Entomology (Study of Bugs)/Expert Profile

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Eric R. Eaton


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I answer insect and spider identification questions ONLY. Attach images if possible. No "what bit me?", "what do I feed this bug in captivity?", or science fair project questions please. NO TECHNICAL QUESTIONS ABOUT INSECT PHYSIOLOGY.

Experience in the area

Principal author, Kaufman Field Guide to Insects of North America. Professional entomologist employed previously at University of Massachusetts, Chase Studio, Inc., and Cincinnati Zoo; contract work for West Virginia Department of Natural Resources, Smithsonian Institution, and Portland (Oregon) State University.


Author, Kaufman Field Guide to Insects of North America, Missouri Conservationist magazine, Ranger Rick, Birds & Blooms, Timeline (journal of the Ohio Historical Society). I have contributed to several books as well.


Oregon State University, undergraduate major in entomology, did not receive degree.

Awards and Honors

One of the top 50 experts in all categories for AllExperts.com, 2009.

Past/Present Clients

Principal author of the Kaufman Field Guide to Insects of North America, Smithsonian Institution (contract), Cincinnati Zoo (employer), Portland State University (contract), Chase Studio, Inc (employer), Arkansas Museum of Discovery (guest speaker). Currently seeking speaking engagements, leadership roles at nature festivals, workshops, and ecotours.

What do you like about this subject?

Insects and related creatures are so diverse that it is impossible to become bored learning about them; and there is a great deal left to be discovered about them.

What do you still hope to achieve/learn in this field?

I am a writer/illustrator, and hope to publish more books and articles on natural history, especially insects and spiders.

Something interesting about this subject that others may not know:

You share over 20% of your DNA with common "fruit flies," genus Drosophila. You like bananas?:-)

Something controversial or provocative about this subject

Chemical insecticides do more harm than good in most cases. Returning agriculture to a smaller scale (largely doing away with agri-BUSINESS), would solve many pest problems without chemicals.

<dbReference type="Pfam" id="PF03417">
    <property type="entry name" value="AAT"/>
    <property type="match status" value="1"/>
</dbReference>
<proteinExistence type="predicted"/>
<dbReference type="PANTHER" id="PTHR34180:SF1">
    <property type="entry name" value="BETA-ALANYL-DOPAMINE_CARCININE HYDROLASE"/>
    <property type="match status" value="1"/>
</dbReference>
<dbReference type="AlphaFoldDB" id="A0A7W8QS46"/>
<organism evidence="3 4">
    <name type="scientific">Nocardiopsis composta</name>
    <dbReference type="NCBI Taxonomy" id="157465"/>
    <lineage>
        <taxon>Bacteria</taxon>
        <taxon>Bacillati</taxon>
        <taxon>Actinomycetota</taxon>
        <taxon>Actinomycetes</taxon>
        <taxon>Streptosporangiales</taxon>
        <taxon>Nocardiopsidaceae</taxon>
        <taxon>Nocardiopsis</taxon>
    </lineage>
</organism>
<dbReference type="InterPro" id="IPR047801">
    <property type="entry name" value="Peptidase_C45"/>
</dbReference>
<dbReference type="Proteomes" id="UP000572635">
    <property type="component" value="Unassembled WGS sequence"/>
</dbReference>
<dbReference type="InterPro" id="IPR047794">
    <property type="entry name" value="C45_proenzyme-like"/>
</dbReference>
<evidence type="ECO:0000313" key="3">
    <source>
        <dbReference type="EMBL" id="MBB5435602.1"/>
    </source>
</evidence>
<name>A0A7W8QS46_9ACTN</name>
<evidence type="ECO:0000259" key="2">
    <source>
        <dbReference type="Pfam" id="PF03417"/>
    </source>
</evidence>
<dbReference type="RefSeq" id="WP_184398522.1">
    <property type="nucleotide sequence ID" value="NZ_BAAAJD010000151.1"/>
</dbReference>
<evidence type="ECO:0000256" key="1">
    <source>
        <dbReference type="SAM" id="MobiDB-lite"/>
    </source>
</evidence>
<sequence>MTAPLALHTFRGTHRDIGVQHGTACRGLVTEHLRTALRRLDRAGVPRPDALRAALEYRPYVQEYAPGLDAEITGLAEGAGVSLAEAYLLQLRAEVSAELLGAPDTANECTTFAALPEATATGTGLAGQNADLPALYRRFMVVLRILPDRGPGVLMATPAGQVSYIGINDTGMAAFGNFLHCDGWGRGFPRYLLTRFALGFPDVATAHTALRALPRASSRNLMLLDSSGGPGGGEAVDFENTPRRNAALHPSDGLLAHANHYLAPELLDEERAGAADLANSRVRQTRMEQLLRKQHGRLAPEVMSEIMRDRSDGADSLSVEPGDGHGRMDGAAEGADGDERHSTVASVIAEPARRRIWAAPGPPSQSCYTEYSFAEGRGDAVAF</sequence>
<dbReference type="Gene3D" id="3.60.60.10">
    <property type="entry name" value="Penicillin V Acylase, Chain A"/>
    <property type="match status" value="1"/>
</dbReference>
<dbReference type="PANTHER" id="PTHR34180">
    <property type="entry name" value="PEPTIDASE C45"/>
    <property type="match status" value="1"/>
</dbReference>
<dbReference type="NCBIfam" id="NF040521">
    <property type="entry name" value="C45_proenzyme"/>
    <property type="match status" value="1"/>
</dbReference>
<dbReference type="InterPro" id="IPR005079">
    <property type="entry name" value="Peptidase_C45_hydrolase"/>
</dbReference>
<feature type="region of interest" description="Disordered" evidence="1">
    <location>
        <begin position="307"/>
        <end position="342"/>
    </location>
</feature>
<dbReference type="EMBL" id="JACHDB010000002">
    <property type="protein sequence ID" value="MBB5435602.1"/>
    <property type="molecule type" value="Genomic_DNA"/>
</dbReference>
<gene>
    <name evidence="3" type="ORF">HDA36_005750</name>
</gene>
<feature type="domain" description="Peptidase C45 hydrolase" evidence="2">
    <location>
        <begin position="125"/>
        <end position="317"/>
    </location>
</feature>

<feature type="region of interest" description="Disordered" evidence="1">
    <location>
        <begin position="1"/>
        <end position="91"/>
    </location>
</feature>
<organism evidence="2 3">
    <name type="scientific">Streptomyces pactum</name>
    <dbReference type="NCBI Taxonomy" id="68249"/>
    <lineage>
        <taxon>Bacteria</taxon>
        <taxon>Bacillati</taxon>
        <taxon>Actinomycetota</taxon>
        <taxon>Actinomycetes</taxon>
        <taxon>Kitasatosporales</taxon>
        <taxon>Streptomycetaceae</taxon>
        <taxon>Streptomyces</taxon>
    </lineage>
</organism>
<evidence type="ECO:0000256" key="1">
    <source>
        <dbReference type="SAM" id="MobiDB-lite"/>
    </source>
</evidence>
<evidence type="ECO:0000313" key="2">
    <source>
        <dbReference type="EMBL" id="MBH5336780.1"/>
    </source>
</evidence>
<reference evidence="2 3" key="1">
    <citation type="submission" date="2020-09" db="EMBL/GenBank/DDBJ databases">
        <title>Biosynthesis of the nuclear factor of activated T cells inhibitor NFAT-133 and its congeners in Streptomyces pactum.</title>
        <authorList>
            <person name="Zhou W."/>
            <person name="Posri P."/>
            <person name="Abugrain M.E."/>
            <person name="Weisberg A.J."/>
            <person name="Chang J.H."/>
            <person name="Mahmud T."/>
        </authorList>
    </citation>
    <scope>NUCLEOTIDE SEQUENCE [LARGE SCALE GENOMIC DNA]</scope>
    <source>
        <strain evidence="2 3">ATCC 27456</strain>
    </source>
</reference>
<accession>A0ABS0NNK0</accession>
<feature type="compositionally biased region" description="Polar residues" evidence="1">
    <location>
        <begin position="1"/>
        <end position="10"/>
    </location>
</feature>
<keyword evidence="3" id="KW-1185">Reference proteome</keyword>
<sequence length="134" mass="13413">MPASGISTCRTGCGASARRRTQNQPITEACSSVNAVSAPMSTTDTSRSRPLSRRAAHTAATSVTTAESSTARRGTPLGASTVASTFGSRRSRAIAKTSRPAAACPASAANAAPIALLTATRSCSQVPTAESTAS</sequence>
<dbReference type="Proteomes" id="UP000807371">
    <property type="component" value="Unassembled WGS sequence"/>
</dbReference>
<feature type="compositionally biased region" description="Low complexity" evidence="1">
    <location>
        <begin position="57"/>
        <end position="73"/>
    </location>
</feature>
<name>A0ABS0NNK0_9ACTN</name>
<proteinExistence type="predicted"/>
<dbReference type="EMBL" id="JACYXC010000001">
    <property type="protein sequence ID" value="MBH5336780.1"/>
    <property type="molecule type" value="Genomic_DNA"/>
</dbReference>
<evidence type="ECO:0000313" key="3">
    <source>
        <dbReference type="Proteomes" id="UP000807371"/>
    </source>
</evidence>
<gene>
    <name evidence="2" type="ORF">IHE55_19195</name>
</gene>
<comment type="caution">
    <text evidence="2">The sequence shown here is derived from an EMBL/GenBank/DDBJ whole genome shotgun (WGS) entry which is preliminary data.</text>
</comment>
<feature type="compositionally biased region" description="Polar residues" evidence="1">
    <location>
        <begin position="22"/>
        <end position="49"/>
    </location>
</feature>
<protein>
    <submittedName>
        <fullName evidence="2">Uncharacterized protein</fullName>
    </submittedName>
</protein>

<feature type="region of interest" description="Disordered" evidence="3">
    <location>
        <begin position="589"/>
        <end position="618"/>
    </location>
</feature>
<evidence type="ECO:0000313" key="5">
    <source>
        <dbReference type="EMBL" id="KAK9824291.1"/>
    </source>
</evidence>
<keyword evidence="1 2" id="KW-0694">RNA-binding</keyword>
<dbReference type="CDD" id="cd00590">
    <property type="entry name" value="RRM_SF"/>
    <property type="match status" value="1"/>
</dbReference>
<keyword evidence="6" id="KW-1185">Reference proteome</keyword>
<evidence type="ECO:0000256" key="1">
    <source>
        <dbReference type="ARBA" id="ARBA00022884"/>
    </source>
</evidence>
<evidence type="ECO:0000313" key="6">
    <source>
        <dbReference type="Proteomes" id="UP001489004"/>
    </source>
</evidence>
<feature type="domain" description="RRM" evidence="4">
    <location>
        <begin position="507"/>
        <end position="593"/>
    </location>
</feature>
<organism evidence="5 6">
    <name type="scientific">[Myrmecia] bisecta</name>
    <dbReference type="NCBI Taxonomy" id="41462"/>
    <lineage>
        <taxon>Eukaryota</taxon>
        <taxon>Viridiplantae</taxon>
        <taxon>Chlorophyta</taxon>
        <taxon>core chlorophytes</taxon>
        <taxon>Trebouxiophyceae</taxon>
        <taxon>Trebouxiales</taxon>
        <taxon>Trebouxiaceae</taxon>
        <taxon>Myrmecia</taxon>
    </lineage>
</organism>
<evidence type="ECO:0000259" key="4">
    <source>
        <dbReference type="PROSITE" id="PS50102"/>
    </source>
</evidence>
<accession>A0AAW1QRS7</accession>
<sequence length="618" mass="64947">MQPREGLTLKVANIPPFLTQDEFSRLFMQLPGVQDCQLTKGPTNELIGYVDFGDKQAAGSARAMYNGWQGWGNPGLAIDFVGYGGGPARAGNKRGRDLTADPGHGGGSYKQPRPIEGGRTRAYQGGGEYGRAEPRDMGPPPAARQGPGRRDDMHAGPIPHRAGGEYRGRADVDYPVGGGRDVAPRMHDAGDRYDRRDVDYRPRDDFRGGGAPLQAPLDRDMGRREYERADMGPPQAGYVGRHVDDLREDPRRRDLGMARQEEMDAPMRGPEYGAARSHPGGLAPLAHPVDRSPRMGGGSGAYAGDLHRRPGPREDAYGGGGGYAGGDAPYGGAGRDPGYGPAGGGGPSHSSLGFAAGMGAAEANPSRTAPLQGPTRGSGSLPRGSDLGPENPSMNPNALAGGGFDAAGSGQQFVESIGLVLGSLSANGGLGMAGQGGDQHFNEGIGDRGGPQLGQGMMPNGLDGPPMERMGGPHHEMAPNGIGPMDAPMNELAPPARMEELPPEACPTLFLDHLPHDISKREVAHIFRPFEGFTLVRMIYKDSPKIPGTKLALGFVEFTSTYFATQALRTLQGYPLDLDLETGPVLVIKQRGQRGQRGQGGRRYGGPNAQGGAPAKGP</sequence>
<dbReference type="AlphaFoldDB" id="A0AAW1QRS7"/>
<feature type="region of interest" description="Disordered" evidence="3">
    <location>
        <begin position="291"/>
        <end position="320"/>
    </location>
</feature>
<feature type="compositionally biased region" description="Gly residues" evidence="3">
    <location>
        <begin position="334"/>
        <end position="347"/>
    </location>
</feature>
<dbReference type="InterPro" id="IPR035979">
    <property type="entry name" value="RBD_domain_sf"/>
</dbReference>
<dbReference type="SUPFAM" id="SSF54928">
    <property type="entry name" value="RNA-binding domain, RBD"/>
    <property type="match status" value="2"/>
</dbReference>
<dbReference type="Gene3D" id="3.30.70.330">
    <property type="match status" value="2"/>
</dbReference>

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Average Ratings

Recent Reviews from Users

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    K = Knowledgeability    C = Clarity of Response    P = Politeness
Bill03/20/17101010Awesome. We have a newborn and I .....
Jenny03/16/17101010Great, thank you so much for the .....
Katrina 03/09/1710 
Deanna03/02/17101010Thank you for your thorough and fast .....
Robby02/19/17101010Your right, round headed borer . Fast response .....

Recent Answers from Eric R. Eaton

2017-03-19 What kind of bug is this:

Bill:    I'm sorry, I have been waiting for AllExperts.com to offer a secure login after a browser update alerted me that currently the portal is NOT secure.  They have not responded, so I am hoping my

2017-03-16 What kind of bug is this casing/molting from?:

Hi, Jenny:    No, not a bed bug.  That is the shed "skin" (molt) of a carpet beetle larva.  More about them here:    http://bugeric.blogspot.com/2014/10/carpet-beetles-genus-anthrenus.html    and here:

2017-03-09 Help ID this Red Spider, please:

Hi, Katrina:    I am making this public because there is no obvious personal information and I am often asked about this particular spider.    This is a "Woodlouse Hunter," Dysdera crocata.  Here

2017-02-19 Queen Subterranean termite:

Robby:    Thank you for including the images with your question.    This is not a queen termite, it is the grub (larva) of some kind of root borer (family Cerambycidae, subfamily Prioninae):    http://bugguide

2017-02-17 Very very tiny insect:

Dalia:    I am sorry, but I cannot discern enough detail in your images to reach a conclusion on what the insect (or mite) may be.    Furthermore, I am not at all familiar with the insects found in the


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